Some current University students say the school’s location makes crime inevitable.

“If you live in a city, there’s always going to be crime,” said urban studies and history junior Cody Olson. “There’s nothing you can do about that.”

Skantz agreed the University’s location plays into its relative safety.

“I never really thought of a college campus as a place where a kidnapping would happen,” he said. “But you always hear about that happening in a city, and the U is in a city.”

Off-campus housing concerns

Almost all of the crimes triggering alerts this semester have occurred in one of the four Minneapolis neighborhoods surrounding the University.

But some neighborhood representatives and property owners said they aren’t concerned that the recent crime could discourage students from moving off campus.

Marcy-Holmes Neighborhood Association Executive Director Melissa Bean said crime around the University “ebbs and flows,” but police usually end up stamping out any flare-ups.

Even though many victims are students, Bean said she doesn’t think crime will deter students from moving into the neighborhood.

“It’s just such a convenient location,” she said.

Ward 2 City Councilman Cam Gordon, who represents three of the neighborhoods around the University, said he’s fielded calls from parents wondering whether their children should have moved off campus.

Nic Puzak, who manages several off-campus properties, said he has gotten more questions about safety from prospective renters in the past two weeks. But the demand for off-campus housing outstrips supply, he said, and students will continue living in neighborhoods around the University despite the recent crime.

“Where else are they going to live?” he said.

Dinkytown Rentals owner Tim Harmsen said he’s worried crime will deter renters from choosing his properties, even though the University area is “generally very safe.”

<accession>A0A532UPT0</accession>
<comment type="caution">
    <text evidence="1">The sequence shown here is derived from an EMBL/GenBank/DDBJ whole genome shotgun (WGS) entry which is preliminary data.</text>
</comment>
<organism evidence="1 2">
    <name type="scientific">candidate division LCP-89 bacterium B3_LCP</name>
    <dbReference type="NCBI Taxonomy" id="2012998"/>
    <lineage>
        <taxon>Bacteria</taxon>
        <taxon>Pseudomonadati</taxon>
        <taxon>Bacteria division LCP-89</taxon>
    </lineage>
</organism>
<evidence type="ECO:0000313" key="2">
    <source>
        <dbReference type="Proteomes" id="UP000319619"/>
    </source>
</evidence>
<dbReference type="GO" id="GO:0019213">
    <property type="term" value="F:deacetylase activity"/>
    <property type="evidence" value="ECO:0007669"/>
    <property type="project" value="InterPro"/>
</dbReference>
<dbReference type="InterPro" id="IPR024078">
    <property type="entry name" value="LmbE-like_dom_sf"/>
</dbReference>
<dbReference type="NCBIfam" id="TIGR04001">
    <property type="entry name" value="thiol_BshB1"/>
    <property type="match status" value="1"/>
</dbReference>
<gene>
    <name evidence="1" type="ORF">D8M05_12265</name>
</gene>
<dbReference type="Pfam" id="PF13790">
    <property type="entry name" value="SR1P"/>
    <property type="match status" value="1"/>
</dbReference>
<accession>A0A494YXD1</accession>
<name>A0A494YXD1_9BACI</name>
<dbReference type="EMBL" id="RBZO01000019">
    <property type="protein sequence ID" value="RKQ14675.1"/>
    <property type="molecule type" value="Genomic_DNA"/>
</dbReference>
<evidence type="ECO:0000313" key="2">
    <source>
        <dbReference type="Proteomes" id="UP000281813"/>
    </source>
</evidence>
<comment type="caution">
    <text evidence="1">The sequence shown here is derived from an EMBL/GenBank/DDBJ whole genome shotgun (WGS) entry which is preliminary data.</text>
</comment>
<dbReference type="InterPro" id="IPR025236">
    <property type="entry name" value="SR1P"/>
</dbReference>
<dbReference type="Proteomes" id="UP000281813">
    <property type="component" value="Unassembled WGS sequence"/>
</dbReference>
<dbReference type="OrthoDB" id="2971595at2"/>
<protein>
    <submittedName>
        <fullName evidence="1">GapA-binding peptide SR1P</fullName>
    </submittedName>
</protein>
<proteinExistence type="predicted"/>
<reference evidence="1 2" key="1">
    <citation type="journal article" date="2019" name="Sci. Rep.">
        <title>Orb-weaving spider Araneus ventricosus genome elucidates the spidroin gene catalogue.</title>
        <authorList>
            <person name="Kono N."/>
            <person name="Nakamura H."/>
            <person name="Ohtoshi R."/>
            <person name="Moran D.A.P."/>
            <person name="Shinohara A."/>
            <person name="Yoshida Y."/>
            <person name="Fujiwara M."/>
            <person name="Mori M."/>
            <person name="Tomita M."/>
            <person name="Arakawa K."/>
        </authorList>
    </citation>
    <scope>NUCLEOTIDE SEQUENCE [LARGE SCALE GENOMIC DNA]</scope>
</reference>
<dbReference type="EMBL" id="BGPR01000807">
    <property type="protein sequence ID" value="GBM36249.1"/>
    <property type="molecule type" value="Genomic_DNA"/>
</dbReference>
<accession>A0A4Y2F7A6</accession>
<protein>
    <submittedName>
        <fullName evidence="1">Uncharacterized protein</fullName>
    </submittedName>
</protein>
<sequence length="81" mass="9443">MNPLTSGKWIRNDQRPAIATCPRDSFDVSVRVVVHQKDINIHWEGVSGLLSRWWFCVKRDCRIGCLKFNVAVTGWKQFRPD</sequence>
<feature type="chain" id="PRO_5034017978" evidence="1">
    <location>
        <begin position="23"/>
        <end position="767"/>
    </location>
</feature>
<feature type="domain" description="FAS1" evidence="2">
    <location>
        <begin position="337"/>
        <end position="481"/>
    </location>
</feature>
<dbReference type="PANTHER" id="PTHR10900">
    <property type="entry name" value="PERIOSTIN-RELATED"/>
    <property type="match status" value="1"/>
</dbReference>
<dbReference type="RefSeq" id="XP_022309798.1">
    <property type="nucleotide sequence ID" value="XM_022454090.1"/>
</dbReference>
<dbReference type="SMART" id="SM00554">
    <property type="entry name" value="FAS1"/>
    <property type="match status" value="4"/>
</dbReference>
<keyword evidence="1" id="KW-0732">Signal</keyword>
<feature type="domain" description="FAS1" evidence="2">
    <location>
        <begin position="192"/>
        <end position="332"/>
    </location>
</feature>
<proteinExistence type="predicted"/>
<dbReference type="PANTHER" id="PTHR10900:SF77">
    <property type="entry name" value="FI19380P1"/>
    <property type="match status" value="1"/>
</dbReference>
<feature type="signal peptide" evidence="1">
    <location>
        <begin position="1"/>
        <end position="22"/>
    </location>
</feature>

One group of renters already backed out of their lease for a property near Marcy Park, Harmsen said, after they researched the area and saw a crime rate higher than they expected.

Compared to other high-density areas in the Twin Cities, the University area is relatively safe.

Robberies and assaults make up a smaller portion of total crime in the University neighborhoods than they do in downtown Minneapolis, according to Minneapolis Police Department data.

“But any little incident gets so much PR, gets so inflated, gets so much play … it may skew people’s perceptions,” Harmsen said.

First-year medical student Amanda Benarroch said the recent crime could raise concerns about off-campus housing. Benarroch lived west of Interstate 35-W as an undergraduate, but she said she wouldn’t want to live so far from campus in light of recent crimes.

“I can’t say that I would feel totally comfortable walking [from there], and I felt pretty comfortable before,” she said.

Harmsen said reluctance to live far from school will further increase property values close to campus.

“As a father, you would pay an extra $100 a month to get your daughter five blocks closer.”